Max Weber

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  • Created on: 19-04-16 13:26
What does 'Methodenstreit' translate to?
Method dispute.
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What were the two competing schools in the Methodenstreit, and who represented each of them?
Classical school - Menger. Historical school - Schmoller.
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How did the classical and historical schools believe social science should be approached?
Classical - Need to identify laws of society and use the methods of the natural sciences. Historical - Devise new method by looking at historical character of societies. Societies develop in historical stages, are fundamentally diff. from each other.
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What was Weber's position regarding the Methodenstreit?
Search for law-like regularities impossible in social science. Social sciences seek knowledge of 'the inner subjective states of individuals', whilst natural sciences seek objective facts.
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How did Marx and Weber differ in their view on the purpose of social theory?
Marx believed in a historical obligation to change society, rather than simply observe it. Weber believed ultimate task was to gather historical facts and patterns.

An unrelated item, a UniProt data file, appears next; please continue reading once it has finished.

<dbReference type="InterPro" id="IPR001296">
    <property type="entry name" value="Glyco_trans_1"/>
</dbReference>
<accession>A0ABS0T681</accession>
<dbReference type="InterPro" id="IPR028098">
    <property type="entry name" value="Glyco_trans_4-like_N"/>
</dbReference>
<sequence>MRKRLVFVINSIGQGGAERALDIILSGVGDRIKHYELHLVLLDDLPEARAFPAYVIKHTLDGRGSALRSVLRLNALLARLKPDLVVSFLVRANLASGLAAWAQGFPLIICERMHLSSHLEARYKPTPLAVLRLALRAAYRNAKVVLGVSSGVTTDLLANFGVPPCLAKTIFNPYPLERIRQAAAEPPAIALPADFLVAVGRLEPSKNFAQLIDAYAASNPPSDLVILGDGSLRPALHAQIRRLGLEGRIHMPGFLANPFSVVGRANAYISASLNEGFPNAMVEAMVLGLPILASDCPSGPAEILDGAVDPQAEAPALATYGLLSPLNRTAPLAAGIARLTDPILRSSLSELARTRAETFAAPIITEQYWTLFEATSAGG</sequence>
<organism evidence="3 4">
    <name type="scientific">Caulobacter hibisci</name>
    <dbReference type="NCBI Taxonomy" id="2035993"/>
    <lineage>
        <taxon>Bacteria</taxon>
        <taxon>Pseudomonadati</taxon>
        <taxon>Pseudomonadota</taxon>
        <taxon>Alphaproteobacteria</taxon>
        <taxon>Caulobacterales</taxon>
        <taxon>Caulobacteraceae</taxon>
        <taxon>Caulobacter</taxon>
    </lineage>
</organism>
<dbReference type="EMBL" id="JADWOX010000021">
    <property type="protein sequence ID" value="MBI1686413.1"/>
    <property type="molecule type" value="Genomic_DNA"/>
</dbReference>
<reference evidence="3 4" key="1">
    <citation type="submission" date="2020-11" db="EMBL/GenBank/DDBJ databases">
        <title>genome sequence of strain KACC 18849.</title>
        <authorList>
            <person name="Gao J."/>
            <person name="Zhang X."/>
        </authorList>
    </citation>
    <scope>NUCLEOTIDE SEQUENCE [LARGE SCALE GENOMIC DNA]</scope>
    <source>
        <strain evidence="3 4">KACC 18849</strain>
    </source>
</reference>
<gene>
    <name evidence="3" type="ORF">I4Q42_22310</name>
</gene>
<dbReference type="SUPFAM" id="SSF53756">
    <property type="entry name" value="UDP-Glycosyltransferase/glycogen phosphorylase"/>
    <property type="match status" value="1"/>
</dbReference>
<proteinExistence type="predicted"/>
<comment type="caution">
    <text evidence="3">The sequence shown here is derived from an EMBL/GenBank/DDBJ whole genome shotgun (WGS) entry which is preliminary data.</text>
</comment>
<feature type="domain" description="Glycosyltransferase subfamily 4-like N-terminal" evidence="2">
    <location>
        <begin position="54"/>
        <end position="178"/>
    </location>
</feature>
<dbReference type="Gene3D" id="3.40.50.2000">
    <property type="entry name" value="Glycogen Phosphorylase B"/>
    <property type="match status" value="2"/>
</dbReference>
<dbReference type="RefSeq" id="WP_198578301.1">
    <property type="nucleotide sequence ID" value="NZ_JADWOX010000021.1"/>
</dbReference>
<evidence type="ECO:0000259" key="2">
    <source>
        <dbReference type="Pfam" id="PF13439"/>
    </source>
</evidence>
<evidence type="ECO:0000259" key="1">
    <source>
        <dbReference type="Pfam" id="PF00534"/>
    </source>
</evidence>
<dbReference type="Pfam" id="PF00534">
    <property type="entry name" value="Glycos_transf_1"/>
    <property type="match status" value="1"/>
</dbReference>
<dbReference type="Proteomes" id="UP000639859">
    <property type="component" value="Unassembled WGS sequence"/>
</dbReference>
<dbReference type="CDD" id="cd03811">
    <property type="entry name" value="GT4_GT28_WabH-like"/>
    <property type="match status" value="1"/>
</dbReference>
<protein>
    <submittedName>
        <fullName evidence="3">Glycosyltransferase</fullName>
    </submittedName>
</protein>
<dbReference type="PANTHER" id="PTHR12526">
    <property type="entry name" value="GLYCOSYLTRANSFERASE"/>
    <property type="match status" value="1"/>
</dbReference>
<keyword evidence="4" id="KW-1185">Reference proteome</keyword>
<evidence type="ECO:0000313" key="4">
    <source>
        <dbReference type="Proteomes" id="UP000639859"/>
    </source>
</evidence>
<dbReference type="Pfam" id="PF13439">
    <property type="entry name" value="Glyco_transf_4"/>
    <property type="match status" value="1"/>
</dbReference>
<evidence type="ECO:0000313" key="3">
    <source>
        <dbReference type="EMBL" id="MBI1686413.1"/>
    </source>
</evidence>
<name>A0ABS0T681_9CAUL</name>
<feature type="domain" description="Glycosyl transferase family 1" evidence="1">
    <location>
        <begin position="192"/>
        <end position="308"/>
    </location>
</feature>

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How did Marx and Weber differ in their ways of critiquing society?
Marx's social theory and critique of society was based on value judgements. Weber less direct in criticism of society, believing social science should be neutral.
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What is the term used to refer to Weber's focus on human understanding and 'inner states' in his methodology?
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What is an ideal type?
A model used for the scrutiny and systematic characterisation of a concrete situation.
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What is the main purpose of the ideal type?
To describe historical societies by comparing their internal external characteristics.
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Give three examples of ideal types.
Protestantism, feudalism and capitalism.
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What is rationalisation?
The process by which nature, society and individuals are increasingly mastered by an orientation to planning, technical procedure and rational action.
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How have Western societies rationalised in the economic, political and legal spheres?